3
\$\begingroup\$

Suppose you are sitting outside in the dark and the video camera in the mobile is ON. If the clouds are lightning again and again, will this damage the video camera? As our eyes can get damaged by light (not thunder but maybe very intense light), I thought maybe the mobile camera can get damaged too.

\$\endgroup\$
7
\$\begingroup\$

Basically, no.

Of course there is some luminous intensity above which the cell sensor will die, but I don't think Lightning will get there.

  • Lightning only lasts about 30 micro-seconds so the absorbed energy per pixel is actually quite small
  • You observe lightning from a great distance (intensity drops off at the square of the distance)
  • The PRP (pulse repetition period) is extremely high compared to the pulse-width (e.g. low energy waveform)

Let's do some math...

According to the National Oceanic and Atmospheric Administration (NOAA) the average lightning bolt contains enough energy to light a 100W incandescent bulb for 3 months.

That's almost a billion (777,600,000) Joules of electrical energy

Only a small fraction of that energy is converted to optical energy (light), just like the incandescent (~3%).

16 lumen/Watt,electrical

1/683 lumen/Watt,optical

2.35% Watt,electrical --> Watt,optical

~18,200,000 Joules,optical per lightning strike (typical)

Assuming you are 1km from the lightning bolt (VERY CLOSE!), the emitted optical energy is spread over the surface of a sphere

100,000 cm in 1km

Area = 4 Pi r^2 = 125,660,000,000 cm^2

Irradiance = Energy / Area = 0.00015 Joules,optical/cm^2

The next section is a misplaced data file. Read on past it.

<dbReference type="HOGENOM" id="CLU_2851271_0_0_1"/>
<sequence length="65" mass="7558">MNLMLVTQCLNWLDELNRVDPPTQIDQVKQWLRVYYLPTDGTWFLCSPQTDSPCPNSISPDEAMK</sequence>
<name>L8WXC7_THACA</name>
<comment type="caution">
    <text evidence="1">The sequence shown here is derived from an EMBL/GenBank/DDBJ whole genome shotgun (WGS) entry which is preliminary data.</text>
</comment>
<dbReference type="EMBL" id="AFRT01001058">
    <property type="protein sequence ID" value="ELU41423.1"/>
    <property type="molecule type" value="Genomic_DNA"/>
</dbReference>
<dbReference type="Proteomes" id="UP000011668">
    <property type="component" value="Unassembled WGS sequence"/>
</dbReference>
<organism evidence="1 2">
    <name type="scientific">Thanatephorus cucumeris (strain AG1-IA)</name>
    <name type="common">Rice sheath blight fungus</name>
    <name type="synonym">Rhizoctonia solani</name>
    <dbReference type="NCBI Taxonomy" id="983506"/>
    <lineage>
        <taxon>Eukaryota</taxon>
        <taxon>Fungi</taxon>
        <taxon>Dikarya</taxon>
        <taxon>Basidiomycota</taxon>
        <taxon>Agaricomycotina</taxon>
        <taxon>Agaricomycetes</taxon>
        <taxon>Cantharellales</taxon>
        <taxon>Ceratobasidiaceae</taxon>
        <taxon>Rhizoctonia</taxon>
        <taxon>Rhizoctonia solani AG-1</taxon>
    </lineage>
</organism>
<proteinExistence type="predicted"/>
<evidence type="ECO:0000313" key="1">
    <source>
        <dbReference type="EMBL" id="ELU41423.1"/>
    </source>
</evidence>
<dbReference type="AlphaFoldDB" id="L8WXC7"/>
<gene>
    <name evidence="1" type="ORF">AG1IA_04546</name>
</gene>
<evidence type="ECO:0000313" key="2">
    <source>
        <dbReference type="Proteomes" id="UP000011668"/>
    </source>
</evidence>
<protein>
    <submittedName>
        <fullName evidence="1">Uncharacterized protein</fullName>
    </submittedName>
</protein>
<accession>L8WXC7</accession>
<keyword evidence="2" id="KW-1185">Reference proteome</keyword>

Here is the human eye safety limit for collimated polarized light.

enter image description here

The average lightning bolt lasts 30 microseconds (same NOAA citation used above). Therefore the maximum safe irradiance from a lightning bolt is:

.035 * 30e-6 = 3e-7 J/cm^2

The cell phone sensor (let's use an iPhone1) has 2048 pixels in 0.358 cm:

1/(2048/0.358) = 1.75 micron width of a pixel

= 1.75^2 micron^2 area of a pixel

pixel area / illumination sphere = 2.43e-19

The amount of the original almost billion Joules of electrical energy that reaches an individual pixel in your imager is about 1/2.43e-19 times smaller!

4.43e-12 Joules,optical/pixel

Therefore you are below the human damage threshold by five orders of magnitude. Even if we assume the full electrical energy of the bolt was light you get:

2.43e-10 Joules,optical/pixel

Still three orders of magnitude too small.

Cell phone sensors can withstand greater intensity than the human eye without damage since they can handle internal temperatures in excess of 125C which the human eye can, obviously, not.

Cell phone sensors are also a lot less sensitive to light than the human retinal cells, furthering their withstanding ability.

You can recalculate for being even closer to the lightning bolt and for farther away by recomputing with the equations above.

Expanding the assumptions

Optics is tricky and in the analysis I made a few assumptions that could be expanded to clarify.

Intensity reduction

One commenter bizarrely states:

"Intensity doesn't drop with distance"

Nope. Physically impossible for non-collimated sources. You can prove this to yourself by observing the lightning bolt from different positions. If you can walk around the lightning bolt and still see it, it's an approximate isotropic radiator (emits light in all directions). Given that lightning is a highly chaotic process involving the production of plasma (high-energy random motion), this is expected.